Behavior Differences Led to High COVID Death Rate in U.S. South: Study

FRIDAY, April 29, 2022 (HealthDay News) — Thousands of COVID-19 deaths in the U.S. South could have been avoided if more people masked, social distanced, kept kids from school and made other behavioral changes to reduce the spread of the virus, researchers say.

In other words, if they had acted more like folks up North.See Why Day Traders Are Watching Plant-Based Food CompaniesAdBetterMoo

The study authors suggested that if the entire United States had followed the lead of the Northeast in taking such measures, more than 316,000 COVID-19 deaths might have been prevented before Omicron became the dominant variant.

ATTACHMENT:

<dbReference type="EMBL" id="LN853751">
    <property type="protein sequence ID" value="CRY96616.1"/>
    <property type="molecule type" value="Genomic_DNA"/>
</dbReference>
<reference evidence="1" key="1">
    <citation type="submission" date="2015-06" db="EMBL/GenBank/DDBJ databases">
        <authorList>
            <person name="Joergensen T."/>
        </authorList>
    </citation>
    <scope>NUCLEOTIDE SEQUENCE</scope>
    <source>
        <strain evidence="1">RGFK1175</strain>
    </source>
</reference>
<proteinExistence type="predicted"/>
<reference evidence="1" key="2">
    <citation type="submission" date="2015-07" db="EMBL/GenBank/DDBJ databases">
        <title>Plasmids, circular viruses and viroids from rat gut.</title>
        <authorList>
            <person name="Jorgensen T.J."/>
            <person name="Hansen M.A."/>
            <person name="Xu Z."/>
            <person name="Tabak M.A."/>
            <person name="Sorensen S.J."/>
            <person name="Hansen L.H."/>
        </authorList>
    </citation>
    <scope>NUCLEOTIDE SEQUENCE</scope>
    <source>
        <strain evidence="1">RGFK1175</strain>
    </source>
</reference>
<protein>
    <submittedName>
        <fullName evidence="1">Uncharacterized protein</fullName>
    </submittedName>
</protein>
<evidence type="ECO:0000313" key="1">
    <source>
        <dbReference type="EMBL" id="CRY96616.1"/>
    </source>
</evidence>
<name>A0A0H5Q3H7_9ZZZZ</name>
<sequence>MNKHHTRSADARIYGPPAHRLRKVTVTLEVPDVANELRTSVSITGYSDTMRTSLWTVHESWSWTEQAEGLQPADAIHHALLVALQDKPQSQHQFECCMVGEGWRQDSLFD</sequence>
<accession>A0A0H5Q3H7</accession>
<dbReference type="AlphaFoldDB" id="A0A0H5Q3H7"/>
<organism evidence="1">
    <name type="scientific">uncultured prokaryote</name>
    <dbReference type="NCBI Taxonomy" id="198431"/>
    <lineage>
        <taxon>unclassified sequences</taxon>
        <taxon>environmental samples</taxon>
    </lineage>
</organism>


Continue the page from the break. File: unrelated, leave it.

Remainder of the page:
More than six in 10 of those potentially avoidable deaths were in the South, according to the team at Georgetown University School of Nursing and Health Studies, in Washington, D.C.

“Our study is the first to quantify avoidable deaths and confirm that both COVID-19 deaths and avoidable deaths disproportionately occurred in the South,” study co-author Michael Stoto said.

During the study period, there were nearly 896,000 excess deaths nationwide associated with COVID-19. That’s 26% more than reported by other experts who track disease, the researchers said.

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